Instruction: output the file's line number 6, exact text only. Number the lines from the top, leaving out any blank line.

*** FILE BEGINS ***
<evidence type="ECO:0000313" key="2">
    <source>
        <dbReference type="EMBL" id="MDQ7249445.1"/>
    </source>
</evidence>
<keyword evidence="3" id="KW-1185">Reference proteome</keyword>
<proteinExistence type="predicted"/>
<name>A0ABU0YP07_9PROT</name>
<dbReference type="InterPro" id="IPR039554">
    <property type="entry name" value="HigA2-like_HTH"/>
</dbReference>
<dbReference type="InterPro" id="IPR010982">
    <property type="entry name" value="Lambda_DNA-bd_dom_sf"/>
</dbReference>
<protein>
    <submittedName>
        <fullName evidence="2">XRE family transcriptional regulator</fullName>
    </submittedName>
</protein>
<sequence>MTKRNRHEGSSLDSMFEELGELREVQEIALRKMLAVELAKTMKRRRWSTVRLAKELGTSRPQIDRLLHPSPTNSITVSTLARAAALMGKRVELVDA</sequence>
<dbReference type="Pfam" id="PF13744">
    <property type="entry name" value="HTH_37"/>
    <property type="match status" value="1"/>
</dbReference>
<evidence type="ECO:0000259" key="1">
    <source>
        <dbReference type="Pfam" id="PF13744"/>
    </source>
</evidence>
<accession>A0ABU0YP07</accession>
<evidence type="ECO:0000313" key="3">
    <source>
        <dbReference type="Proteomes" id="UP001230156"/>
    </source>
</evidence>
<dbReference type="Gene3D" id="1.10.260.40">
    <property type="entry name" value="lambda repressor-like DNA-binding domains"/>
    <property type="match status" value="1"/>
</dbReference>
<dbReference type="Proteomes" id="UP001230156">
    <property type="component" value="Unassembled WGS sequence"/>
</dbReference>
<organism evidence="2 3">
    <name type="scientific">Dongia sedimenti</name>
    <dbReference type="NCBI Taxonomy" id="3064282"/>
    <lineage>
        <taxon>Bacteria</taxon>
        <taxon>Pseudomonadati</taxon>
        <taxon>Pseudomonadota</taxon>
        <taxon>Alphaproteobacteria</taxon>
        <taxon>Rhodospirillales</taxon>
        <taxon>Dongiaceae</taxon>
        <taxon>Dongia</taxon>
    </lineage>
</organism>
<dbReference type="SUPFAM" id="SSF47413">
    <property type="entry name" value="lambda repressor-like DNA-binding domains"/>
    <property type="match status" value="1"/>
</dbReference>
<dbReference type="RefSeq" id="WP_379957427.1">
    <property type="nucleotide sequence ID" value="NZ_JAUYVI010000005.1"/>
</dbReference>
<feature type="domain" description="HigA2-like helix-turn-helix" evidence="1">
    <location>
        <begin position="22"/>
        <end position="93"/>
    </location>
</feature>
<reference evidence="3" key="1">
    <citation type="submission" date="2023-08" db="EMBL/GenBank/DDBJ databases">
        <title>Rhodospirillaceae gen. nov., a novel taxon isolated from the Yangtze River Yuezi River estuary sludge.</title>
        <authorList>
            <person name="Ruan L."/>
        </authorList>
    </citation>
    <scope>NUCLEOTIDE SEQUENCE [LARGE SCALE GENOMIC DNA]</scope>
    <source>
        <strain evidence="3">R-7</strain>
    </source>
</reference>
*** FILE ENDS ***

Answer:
<keyword evidence="3" id="KW-1185">Reference proteome</keyword>